Turning next to FIGS. 4 and 5, it will be seen that the preferred subarray 10 is a bimetallic sandwich or clad structure comprising alternating rows of different materials in a "sandwich"-like laminated structure. While the preferred embodiment comprises an aluminum/titanium/aluminum composite, it will be understood that other materials such as plastics are also contemplated. The preferred method of fabricating the bimetallic sandwich or clad subarray includes the step of creating the laminated structure prior to machining the top and bottom flanges 20, 22, to form the mounting holes 12 and the waveguide openings 14 and drilling holes 45 in the web 25. The assembled and machined subarray 10 in FIG. 4 comprises a pair of top aluminum bars 40a, 40b and a pair of bottom aluminum bars 40c, 40d, which are affixed to the intermediate web 25 with layers of adhesive 50. When the entire bimetallic sandwich or clad structure is completed, then the cutouts, mounting holes, waveguides, and other openings are machined into the upper flange 20 or bottom flange 22.
As shown in FIG. 5, prior to machining, the I-beam or subarray 10' is fabricated by a method of forming alternating layers of aluminum bars 40, adhesive 50, and titanium of the intermediate web 25. The preferred material for the intermediate web 25 is titanium, whose thermal expansion characteristics will of course match the thermal expansion coefficient of the substrates of the phase shifters 35. As seen in FIG. 6, the phase shifters 35 are physically mounted to the intermediate web 25, positioned between upper flange 20 and lower flange 22 of the subarray 10.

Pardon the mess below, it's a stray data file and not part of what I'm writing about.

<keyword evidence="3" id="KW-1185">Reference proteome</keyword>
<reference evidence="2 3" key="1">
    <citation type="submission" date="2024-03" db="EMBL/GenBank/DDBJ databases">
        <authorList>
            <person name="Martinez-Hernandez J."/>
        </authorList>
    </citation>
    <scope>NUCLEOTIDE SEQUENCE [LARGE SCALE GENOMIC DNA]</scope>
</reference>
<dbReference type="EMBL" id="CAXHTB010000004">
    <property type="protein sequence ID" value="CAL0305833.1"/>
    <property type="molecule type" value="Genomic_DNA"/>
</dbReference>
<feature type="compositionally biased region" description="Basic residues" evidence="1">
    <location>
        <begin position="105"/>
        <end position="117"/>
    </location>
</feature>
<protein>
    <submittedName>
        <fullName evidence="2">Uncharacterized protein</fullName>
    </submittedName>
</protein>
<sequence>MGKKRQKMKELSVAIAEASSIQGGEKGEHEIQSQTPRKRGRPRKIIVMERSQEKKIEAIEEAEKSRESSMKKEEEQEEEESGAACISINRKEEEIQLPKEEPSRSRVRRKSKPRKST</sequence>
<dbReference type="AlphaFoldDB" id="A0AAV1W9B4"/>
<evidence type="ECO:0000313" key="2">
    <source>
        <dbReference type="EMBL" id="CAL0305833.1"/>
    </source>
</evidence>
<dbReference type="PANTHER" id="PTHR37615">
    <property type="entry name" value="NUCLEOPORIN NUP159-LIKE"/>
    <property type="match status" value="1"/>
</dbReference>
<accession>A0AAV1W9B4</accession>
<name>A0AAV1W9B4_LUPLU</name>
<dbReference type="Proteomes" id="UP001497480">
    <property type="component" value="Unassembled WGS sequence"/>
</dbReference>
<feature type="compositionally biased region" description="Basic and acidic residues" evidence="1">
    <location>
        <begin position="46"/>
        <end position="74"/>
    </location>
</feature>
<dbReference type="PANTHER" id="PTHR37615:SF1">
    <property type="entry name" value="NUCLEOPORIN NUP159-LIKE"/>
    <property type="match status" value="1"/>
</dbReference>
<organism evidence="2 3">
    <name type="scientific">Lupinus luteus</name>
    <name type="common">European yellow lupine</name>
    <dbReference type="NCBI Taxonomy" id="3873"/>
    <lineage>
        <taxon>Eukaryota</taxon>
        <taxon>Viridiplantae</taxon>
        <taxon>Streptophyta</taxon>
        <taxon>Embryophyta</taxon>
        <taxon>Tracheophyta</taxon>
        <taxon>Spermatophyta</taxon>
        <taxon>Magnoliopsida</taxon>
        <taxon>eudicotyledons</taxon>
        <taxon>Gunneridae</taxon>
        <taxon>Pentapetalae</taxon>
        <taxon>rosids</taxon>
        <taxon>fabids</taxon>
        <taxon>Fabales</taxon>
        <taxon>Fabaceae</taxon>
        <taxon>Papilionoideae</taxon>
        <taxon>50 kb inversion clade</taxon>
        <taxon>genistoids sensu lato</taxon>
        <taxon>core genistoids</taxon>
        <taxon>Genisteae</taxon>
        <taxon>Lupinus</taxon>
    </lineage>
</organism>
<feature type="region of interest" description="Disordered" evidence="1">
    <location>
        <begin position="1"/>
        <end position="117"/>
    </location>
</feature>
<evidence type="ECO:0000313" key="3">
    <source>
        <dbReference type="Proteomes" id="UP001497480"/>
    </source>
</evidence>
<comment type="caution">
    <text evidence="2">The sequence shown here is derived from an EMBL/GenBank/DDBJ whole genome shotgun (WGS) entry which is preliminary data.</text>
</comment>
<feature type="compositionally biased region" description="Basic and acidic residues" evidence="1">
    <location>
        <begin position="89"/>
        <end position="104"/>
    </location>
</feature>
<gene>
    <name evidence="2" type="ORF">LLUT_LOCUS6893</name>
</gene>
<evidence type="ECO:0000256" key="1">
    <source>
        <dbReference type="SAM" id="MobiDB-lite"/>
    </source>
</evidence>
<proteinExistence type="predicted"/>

It will also be seen in FIG. 6 that the top aluminum bars 40a, 40b and the bottom aluminum bars 40c, 40d, are held in spaced-apart relation by the web 25, that the radiating elements or structures 30 are mounted to the top aluminum bars 40a, 40b, that the waveguide feed network 28 is mounted to the bottom aluminum bars 40c, 40d, and that the driver circuits 37 are mounted on one side of the web 25 extending between the top aluminum bar 40b and the bottom aluminum bar 40d.
The preferred adhesive 50 is a type NB-102 epoxy adhesive made by Ablestik Laboratories, Gardena, Calif., formed in layers or strips of 5 to 15 mils. Characteristics of the preferred adhesive 50 include a high shear strength, a high temperature operating range, and a high percent elongation. The process of lamination is not believed to be critical as long as the number of center webs 25 is sufficient. Using a 5 mil bond line, with 4 inch center webs 25 spaced 0.040 inches apart, many flexible thermally set adhesives will be satisfactory. Other suitable adhesives are manufactured by various manufacturers including Minnesota Mining & Manufacturing Co. (3-M), American Cyanamid, and others, and will be known to those skilled in the art. Also, it is preferred that a film type adhesive be used for ease of application, uniformity of thickness, and uniformity of coverage of the web 25 and the aluminum bars 40.